If you want to lose weight you have to step on the scale. Common sense, right? I have worked in dealerships that believe in this and some that don't.
As a sales manager, I found that one-on-ones were virtually impossible without data. Not only were they impossible they were useless. How do you coach an individual to success if you don’t know why they are failing?
Sports are always compared to sales. Imagine a professional sports franchise that didn’t keep stats. What if a basketball team did not keep track of free throw percentage? How successful would they be if all that was tracked was the final score? Common sense, right?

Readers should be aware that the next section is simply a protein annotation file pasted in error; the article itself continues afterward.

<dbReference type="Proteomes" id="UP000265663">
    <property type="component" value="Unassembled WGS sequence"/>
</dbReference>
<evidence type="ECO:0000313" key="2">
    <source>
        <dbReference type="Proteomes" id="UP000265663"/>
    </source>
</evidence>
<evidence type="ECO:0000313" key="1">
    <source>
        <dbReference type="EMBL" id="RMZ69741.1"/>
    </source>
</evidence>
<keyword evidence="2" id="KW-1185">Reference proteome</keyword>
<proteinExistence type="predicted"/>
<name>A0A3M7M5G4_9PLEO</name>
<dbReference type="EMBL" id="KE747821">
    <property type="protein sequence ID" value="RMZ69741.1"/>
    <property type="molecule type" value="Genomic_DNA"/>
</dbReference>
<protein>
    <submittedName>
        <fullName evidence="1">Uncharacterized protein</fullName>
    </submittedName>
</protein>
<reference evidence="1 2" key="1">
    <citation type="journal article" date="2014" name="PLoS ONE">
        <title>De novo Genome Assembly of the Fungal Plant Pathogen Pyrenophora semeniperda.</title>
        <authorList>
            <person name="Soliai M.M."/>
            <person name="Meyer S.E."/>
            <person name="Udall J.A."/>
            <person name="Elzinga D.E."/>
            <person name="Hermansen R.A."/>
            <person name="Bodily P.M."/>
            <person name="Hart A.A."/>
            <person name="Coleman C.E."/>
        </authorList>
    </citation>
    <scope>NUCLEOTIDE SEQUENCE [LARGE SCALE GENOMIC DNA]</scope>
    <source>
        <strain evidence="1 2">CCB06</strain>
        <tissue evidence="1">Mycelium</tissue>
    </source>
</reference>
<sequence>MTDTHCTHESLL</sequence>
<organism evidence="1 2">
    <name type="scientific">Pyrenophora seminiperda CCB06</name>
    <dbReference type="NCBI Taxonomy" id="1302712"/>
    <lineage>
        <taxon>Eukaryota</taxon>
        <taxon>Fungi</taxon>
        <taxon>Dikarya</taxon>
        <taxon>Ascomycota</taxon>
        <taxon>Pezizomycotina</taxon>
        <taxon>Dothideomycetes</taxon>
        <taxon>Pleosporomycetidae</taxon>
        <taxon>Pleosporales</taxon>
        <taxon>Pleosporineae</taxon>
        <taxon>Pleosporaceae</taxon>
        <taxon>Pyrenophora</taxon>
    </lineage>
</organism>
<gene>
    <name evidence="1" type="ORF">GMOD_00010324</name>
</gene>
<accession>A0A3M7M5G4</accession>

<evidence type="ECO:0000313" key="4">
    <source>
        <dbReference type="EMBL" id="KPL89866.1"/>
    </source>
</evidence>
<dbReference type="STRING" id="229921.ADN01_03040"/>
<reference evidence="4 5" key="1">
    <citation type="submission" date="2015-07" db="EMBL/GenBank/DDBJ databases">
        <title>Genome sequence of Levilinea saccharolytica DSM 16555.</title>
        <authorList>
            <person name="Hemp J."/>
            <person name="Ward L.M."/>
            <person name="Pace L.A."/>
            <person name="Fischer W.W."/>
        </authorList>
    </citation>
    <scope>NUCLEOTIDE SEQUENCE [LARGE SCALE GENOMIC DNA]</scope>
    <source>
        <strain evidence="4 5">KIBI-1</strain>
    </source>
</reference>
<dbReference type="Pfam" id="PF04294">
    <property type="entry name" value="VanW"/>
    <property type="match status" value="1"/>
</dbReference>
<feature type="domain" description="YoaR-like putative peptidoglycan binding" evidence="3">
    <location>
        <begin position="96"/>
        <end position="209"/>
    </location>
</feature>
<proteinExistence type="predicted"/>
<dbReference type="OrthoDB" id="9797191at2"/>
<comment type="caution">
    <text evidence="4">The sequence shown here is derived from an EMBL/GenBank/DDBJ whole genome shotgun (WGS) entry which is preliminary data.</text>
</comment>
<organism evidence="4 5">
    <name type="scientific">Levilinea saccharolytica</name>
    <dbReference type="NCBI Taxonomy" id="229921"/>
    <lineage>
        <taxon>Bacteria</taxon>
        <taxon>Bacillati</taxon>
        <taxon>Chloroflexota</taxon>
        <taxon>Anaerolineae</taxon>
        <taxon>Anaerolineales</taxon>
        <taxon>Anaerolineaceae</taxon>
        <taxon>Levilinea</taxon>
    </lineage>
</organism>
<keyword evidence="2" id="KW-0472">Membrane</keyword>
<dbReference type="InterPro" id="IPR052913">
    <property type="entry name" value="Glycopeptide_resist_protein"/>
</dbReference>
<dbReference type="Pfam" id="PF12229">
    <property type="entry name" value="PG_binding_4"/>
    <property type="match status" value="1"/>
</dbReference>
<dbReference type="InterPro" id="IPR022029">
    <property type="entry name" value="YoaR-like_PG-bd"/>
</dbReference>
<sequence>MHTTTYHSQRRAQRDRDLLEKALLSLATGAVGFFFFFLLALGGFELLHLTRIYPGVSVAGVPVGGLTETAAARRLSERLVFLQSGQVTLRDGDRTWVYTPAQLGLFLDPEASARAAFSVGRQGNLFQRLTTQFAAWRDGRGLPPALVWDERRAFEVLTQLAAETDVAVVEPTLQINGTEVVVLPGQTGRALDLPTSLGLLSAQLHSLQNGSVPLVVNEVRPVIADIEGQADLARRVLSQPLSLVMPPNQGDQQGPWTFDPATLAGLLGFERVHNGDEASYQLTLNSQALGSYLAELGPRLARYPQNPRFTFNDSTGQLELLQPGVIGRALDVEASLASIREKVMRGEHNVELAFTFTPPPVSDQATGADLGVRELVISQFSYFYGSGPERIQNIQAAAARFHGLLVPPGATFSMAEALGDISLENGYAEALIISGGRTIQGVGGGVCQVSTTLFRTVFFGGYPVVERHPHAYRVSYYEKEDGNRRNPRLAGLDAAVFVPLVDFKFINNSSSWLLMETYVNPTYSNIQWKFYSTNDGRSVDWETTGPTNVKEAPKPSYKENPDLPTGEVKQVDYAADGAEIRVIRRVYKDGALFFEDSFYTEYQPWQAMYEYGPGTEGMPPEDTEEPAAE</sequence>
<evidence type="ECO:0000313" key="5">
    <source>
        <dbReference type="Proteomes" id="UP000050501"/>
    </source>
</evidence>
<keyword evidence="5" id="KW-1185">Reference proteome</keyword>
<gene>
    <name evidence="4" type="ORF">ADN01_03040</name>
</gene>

One big difference between sports and sales is the audience. In most cases, there are spectators watching that basketball game. A salesperson can talk to a customer and in some cases no one will know. What will determine if they log that guest?
It is human nature to take the path of least resistance. As a salesperson, if my sales manager yells at me because my appointment percentage is too low, I know how to fix it. If I am financially rewarded for a high closing percentage my closing rates will be off the charts. I just won’t log my guests properly.
Salespeople need to be educated on why we need accurate numbers. One, in a lot of cases, this is how we gauge our advertising effectiveness. Two, coaching cannot occur without accurate data. You can’t fix a problem you don’t know you have.
Sales managers are coaches and mentors. It is vital that we approach numbers carefully. A salesperson will learn to kink numbers quickly if they don’t see constructive criticism and productive feedback.